AT&T Inc. is at the beginning of a pivotal year as it tries to navigate the pandemic and beyond.
With its business under pressure amid the COVID-19 pandemic, the company has made big moves that could alter its future. AT&T’s T, +0.35% Warner Bros. film studio was arguably the most aggressive in moving films to its streaming platform, and the company is expected to have spent heavily at a recent wireless spectrum auction that was crucial to defining the 5G landscape.
Though AT&T’s wireless business has held up during the pandemic, its various media segments have faced more challenges. Theater closures have hurt the film business, while a more limited slate of live television programming has increased the subscriber erosion at DirecTV.
AT&T’s Warner Bros. is turning to streaming as a way to cope with an uncertain near-term future for the film industry, as it remains to be seen when theaters will be able to open at significant capacity. The company plans to release 17 movies from its 2021 slate directly to its HBO Max streaming service on the date they premiere in theaters, and subscribers will be able to watch them there for 30 days at no additional cost before Warner Bros. reverts back to exclusive windows for the films.
The move has been controversial on Wall Street, especially as peers Walt Disney Co. DIS, +0.88% and Comcast Corp. CMCSA, -0.92% have taken more measured approaches with their moves to streaming. Though Warner Bros. has billed this strategy as a one-time deal amid the pandemic, some worry about the economics of the arrangement and the impact it could have on the ability of Warner Bros. to attract top theatrical talent. Others praise the move as a bold step that could bolster AT&T’s position in streaming more broadly.
Investors will hear more about this strategy when AT&T reports results Wednesday morning, and they’ll get Comcast executives’ perspective in its earnings report a day later.
The other big issue for AT&T is how it will position itself in wireless as the big U.S. carriers continue their 5G rollouts. The wireless business remains the brightest segment within AT&T and despite a recent and costly move to diversify into media, the company also is under pressure to invest enough in the wireless business to keep it competitive.
That makes the recent spectrum auction all the more crucial. Though the individual results of the auction aren’t yet public, telecommunications companies spent a record $81 billion on C-band spectrum necessary to power well-functioning 5G networks. T-Mobile US Inc. TMUS, -0.03% already had some C-band spectrum heading into the auction, but shares of AT&T and Verizon Communications Inc. VZ, +0.35% have come under pressure recently on the expectation that both companies had to spend handsomely to acquire C-band spectrum at far higher prices than many originally anticipated.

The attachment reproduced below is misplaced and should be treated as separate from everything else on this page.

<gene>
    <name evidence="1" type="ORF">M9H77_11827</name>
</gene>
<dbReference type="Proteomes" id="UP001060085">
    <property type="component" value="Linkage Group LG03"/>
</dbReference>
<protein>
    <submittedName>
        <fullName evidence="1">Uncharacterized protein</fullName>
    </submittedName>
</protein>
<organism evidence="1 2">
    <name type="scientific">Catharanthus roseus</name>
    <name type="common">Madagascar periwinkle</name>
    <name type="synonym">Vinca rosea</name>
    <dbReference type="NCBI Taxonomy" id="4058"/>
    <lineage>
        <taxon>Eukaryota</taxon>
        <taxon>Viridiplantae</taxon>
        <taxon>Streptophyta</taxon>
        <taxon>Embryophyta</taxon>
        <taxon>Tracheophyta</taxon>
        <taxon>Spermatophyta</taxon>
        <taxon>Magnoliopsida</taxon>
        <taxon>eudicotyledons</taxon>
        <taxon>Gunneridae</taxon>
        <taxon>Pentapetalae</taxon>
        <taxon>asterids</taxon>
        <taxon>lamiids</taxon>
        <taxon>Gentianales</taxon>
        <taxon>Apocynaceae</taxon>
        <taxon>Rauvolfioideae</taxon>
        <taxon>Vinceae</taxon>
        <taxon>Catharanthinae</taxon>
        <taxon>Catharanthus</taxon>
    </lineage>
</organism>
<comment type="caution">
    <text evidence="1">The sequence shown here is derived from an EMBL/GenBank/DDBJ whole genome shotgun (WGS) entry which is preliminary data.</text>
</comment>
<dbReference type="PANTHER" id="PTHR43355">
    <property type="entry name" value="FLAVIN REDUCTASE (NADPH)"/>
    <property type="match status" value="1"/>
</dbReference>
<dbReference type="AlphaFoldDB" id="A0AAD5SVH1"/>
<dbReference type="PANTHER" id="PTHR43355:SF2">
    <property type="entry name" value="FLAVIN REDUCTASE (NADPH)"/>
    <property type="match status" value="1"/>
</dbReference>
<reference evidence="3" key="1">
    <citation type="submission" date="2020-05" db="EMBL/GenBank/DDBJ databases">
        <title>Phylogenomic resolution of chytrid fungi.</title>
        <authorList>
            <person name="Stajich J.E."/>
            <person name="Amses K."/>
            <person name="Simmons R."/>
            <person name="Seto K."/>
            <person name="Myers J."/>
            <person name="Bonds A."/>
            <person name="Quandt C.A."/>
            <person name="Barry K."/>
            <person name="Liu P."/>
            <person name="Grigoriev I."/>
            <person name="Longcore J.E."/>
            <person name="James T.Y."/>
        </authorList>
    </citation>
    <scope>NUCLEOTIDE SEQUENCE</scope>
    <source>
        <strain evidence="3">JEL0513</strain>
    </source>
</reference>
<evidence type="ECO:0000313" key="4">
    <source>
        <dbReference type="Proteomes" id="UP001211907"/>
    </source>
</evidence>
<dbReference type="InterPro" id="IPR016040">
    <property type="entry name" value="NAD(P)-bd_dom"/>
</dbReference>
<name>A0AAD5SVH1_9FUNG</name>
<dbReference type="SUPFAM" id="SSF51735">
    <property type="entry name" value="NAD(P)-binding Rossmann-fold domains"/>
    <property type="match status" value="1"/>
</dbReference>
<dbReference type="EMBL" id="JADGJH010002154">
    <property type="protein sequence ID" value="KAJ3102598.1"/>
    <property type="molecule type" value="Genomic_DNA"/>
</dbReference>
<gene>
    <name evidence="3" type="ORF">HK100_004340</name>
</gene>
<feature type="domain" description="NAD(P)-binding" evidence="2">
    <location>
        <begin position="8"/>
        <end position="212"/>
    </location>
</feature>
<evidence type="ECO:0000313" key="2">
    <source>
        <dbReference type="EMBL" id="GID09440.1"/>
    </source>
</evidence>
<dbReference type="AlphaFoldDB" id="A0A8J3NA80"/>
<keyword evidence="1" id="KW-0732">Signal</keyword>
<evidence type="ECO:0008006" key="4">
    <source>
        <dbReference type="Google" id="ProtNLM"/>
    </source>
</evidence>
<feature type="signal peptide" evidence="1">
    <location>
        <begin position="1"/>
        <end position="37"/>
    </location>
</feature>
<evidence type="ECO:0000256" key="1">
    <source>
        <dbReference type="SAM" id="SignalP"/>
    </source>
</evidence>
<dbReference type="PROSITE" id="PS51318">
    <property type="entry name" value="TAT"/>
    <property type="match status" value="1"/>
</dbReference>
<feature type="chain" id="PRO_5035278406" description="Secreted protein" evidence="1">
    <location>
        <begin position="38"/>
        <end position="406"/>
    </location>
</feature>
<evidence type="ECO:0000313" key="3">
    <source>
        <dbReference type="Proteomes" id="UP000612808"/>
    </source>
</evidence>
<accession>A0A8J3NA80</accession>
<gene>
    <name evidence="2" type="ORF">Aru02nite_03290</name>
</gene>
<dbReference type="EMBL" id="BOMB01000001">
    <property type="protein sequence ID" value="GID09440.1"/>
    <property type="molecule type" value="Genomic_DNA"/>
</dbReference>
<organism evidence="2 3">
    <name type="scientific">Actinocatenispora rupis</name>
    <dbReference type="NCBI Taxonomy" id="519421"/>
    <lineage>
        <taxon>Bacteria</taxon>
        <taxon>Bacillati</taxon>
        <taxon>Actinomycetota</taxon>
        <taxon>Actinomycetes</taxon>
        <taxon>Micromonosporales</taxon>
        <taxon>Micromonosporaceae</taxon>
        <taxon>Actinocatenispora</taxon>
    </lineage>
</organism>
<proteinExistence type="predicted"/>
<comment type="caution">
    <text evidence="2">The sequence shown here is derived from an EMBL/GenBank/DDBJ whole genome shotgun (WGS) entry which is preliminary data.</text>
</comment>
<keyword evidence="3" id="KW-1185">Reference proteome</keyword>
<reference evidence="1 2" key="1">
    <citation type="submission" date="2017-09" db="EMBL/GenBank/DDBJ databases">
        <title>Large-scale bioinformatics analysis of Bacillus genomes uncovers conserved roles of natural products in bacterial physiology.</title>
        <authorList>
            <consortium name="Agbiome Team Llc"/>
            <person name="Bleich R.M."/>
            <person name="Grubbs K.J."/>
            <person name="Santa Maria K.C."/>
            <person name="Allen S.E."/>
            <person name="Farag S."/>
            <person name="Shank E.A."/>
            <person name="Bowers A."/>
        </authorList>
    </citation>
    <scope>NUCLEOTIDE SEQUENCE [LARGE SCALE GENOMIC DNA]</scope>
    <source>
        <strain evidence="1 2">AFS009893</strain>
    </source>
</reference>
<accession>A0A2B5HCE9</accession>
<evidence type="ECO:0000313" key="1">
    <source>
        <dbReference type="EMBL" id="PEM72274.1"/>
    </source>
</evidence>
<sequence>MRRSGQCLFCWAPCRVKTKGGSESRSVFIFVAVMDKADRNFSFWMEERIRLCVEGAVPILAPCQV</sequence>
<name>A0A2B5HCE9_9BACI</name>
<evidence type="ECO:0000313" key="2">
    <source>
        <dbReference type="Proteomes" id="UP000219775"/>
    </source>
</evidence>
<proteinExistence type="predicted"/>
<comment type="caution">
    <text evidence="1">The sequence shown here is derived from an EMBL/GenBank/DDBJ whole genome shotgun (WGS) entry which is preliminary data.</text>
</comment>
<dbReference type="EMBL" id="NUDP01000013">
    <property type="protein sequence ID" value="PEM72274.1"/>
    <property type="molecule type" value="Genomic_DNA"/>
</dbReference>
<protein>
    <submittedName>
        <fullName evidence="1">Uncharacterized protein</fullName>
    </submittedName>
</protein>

“This issue is more acute at AT&T because of its higher leverage, especially adjusted for pension and other financial liabilities,” wrote Bernstein analyst Peter Supino.
Management teams may not be very willing to share information with the auction results not yet completed, but investors could get some clues from AT&T’s earnings call, as well as Verizon’s on Tuesday.
What to expect
Earnings: Analysts surveyed by FactSet expect that AT&T posted adjusted earnings per share of 73 cents, down from 89 cents a year earlier. At Estimize, which crowdsources projections from hedge funds, academics and others, the average estimate calls for 75 cents.
Revenue: The FactSet consensus models $44.5 billion in fourth-quarter sales for AT&T, below the $46.8 billion it reported a year prior. Those on Estimize project $44.7 billion on average.
Stock movement: AT&T shares have risen following just three of the company’s last 10 earnings reports. The stock is down 25% over a 12-month span, as the S&P 500 SPX, -0.30% has gained 16%.
Of the 29 analyst tracked by FactSet who cover AT&T’s stock, seven have buy ratings, 17 have hold ratings, and five have sell ratings, with an average price target of $30.71.
What analysts are saying
He expects that HBO could exceed 43 million subscribers by the end of the year, though he sees longer-term risk to churn given that many subscribers could be coming just for the purpose of watching same-day film releases before quickly canceling their plans.
“While slating a year full of movies will mitigate some of the short-term churn risk (those who joined for WW84 may want to stick around for spring or summer movie releases before dropping the platform), we expect to see incremental churn towards the back half of 2021 and into 2022,” he wrote, while maintaining an underweight rating on the stock.
AT&T’s fourth-quarter results could be “unimpressive,” according to Raymond James analyst Frank Louthan, “between a whopper of a C-Band bill and pressures from the iPhone launch and marketing.”
Still, he’s feeling newly optimistic about AT&T’s stock given the potential for HBO Max, which has picked up some distributions wins that he said could help fuel subscriber momentum. Louthan recently upgraded AT&T’s stock to outperform from market perform and set a $32 price target.
“Stepping back, we notice that [average revenue per user] seems stable despite the passing of two potential competitive trigger points – the [T-Mobile/Sprint] merger and the 5G iPhone,” he wrote. “We continue to see industry incentives supporting relatively stable pricing.”
Supino has a market perform rating and $32 price target on AT&T’s stock.